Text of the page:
Amazon becomes this intermediary for everything that goes on in the economy. That means they can charge a toll no matter what the transaction is. They have complete power to do that.
It's an incredible machine for concentrating wealth and having power over what happens. The implications are really profound because we're moving from a situation in which traditional markets are open, they're governed by public rules. That's the nature of it. We decide who can participate in that market, there's ... At least there should be a level of equality and access. Amazon's moving us to a situation in which the exchange of goods occurs in a private arena that it controls, it sets the rules for.
In essence, it's taking on a kind of governing power. It's beginning to rival what a democratic government should do in terms of setting the rules. The analogy of the railroad is a really important one because that history. Our first anti-trust laws were passed in response to the railroad monopolies, our first big anti-trust case to break up a monopoly was about the railroads.
It's worth notice. Everyone's been talking about Jeff Bezos as the richest man in the world. I think he's worth, like, $160 billion now. The last time that an American became that wealthy was John D. Rockefeller.
We always think about him in terms of Standard Oil, but he was one of the people who rolled up the railroads, and then he used that power not to let his rival oil companies ... They couldn't ship on his rail lines and he could extort money from all these small businesses that had to get their goods to market.
CHRIS HAYES: Yeah. You could basically only ... What you're saying is you only get that rich if you're sitting on top a monopoly and you're extracting monopoly rents. Before Bezos, it was Bill Gates who essentially had a functional ... For a very long time, Windows was a sort of functional monopoly, and extracted monopoly rents and he was the richest guy.
Now, Jeff Bezos, sitting atop ... I don't know. There's a whole complicated anti-trust analysis. I'm sure that there are antitrust lawyers and other people who are yelling at the podcast about it's technically not a monopoly because it's market share and no single entity is above the yadda, yadda, which I get. Okay, stipulated, but market power is a key part.
I think one of the things you just mentioned is the infrastructure part. I think people don't realize the degree to which actually from a revenue standpoint my understanding is Amazon is primarily a web server back end cloud company. Isn't that right?
STACY MITCHELL: Yeah. They make most of their profit from Amazon Web Services. They control about a third of the world's cloud computing capacity. They provide-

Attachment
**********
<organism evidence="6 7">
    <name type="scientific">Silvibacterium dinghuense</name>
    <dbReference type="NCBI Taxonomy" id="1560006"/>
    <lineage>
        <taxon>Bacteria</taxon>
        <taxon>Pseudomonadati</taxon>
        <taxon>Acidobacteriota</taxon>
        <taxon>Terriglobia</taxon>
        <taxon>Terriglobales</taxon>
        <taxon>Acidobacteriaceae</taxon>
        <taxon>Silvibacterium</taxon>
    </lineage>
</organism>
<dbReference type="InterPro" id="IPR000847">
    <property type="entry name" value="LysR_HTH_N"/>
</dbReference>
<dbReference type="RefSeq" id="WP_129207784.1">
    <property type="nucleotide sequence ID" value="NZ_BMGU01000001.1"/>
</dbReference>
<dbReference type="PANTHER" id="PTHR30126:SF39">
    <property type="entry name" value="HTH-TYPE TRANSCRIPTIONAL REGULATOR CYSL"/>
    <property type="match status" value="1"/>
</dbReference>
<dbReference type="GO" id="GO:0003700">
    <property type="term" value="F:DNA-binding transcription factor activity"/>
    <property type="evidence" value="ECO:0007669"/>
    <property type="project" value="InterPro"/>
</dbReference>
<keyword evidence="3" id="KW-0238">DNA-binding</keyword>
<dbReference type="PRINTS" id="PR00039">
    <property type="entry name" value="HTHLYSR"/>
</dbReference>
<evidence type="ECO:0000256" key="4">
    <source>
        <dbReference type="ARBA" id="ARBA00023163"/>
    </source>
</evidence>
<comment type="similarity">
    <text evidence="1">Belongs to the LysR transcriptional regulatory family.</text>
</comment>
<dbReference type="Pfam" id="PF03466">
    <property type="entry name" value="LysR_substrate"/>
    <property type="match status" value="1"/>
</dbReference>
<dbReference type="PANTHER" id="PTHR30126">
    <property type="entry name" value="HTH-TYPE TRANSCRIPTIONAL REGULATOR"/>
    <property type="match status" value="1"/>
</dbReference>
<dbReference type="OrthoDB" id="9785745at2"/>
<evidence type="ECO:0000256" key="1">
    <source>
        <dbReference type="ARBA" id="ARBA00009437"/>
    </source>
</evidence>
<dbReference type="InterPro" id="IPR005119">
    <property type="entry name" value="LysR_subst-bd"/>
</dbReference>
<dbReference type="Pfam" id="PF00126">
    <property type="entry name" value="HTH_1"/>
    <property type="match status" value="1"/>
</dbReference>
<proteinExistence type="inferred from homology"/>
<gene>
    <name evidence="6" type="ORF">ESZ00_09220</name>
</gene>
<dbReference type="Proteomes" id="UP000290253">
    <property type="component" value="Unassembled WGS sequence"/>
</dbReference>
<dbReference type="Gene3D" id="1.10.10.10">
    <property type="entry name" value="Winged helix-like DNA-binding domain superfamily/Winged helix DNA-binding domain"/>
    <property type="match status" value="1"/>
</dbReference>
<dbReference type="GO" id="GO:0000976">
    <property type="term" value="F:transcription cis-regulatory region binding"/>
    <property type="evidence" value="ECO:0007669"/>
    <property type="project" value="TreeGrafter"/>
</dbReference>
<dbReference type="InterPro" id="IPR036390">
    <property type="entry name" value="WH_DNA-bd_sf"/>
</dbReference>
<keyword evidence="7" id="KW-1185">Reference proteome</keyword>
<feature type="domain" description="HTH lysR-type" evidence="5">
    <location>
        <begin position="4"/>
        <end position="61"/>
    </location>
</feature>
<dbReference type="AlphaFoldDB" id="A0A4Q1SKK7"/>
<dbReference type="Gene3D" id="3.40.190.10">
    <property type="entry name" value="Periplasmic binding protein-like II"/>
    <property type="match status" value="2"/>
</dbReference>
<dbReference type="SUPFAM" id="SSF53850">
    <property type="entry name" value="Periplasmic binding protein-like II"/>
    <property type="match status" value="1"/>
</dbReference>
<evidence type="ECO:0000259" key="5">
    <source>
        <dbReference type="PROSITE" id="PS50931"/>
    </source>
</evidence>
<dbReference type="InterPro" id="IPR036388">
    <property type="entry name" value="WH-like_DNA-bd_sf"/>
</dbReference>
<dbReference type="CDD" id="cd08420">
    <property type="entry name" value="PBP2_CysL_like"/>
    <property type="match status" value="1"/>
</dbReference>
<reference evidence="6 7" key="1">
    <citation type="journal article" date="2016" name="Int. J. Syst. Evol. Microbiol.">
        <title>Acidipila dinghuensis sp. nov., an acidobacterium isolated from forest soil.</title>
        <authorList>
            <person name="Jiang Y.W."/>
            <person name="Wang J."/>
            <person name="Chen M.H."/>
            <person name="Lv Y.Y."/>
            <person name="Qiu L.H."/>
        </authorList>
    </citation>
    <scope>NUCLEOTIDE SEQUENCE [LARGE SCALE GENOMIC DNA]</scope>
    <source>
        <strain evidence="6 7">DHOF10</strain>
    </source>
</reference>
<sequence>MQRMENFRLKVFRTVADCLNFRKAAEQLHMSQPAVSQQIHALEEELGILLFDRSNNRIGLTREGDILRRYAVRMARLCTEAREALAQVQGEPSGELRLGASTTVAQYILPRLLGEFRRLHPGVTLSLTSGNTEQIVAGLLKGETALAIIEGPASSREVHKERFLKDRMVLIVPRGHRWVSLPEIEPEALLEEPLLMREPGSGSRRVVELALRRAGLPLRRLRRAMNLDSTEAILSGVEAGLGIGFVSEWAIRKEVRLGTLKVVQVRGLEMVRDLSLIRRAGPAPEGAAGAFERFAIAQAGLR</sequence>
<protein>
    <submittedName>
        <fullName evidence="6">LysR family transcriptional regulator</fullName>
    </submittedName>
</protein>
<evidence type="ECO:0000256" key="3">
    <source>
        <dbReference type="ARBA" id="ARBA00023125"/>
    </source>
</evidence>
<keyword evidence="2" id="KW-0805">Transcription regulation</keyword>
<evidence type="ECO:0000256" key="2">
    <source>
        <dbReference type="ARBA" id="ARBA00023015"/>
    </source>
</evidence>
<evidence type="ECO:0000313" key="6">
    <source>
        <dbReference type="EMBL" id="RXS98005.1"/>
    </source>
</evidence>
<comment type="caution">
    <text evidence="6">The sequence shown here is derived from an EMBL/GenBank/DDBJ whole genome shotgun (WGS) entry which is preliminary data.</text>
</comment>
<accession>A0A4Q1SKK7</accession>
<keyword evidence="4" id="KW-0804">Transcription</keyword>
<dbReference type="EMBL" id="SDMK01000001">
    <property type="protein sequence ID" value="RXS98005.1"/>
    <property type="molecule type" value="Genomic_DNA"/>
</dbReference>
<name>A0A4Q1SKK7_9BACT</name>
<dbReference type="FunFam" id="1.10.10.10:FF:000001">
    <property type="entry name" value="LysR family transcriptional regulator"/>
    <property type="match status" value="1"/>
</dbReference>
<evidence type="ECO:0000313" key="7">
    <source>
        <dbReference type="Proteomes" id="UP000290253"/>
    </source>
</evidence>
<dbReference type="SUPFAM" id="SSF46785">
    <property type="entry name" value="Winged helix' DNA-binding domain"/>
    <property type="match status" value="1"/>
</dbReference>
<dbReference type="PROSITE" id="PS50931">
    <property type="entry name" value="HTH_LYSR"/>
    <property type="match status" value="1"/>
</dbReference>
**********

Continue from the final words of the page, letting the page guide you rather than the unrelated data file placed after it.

CHRIS HAYES: Think about that.
STACY MITCHELL: Yeah.
CHRIS HAYES: A third of the world's ... A third of the world's cloud computing capacity.
STACY MITCHELL: Yeah. They manage data for all kinds of companies. Netflix, Comcast. They manage the data of the CIA.
CHRIS HAYES: Really?
STACY MITCHELL: Yeah. They power a lot of the internet. They have big contracts to manage, yeah, intelligence agencies' data.
CHRIS HAYES: They've got big government contracts, and that is a space where there's no rival to them.
STACY MITCHELL: Yeah. There are these companies like Oracle that have been in that space before, but there's this thing that's coming down now. It's called the Jedi contract. Amazon ... I know. It's ridiculous. I don't know who names these things, but Amazon seems to have an inside track because the way the RFP was written.
CHRIS HAYES: Wait. What's the Jedi contract? For whom?
STACY MITCHELL: Oh, I'm sorry. It's for the Defense Department. Amazon's been doing CIA's data service, and now there's this huge Defense Department contract to manage their data, it’s much bigger.
CHRIS HAYES: For all of the Pentagon?
STACY MITCHELL: Yeah.
CHRIS HAYES: To manage all the Pentagon's data?
STACY MITCHELL: Mm-hmm (affirmative).
CHRIS HAYES: That's the contract?
STACY MITCHELL: Yeah. It's huge. It's a huge contract and normally, you would have…
CHRIS HAYES: I don't think I'm going to bid on that one. I don't think I'm going to get that one.
STACY MITCHELL: Normally, you'd get a bunch of providers. You'd mitigate the possibility of like one going down, by using multiple companies. But the way this RFP is written, it's going to be one company and it practically says, "It should have like a smiley face arrow logo, in order to bid." I mean, that's how much it was written by Amazon.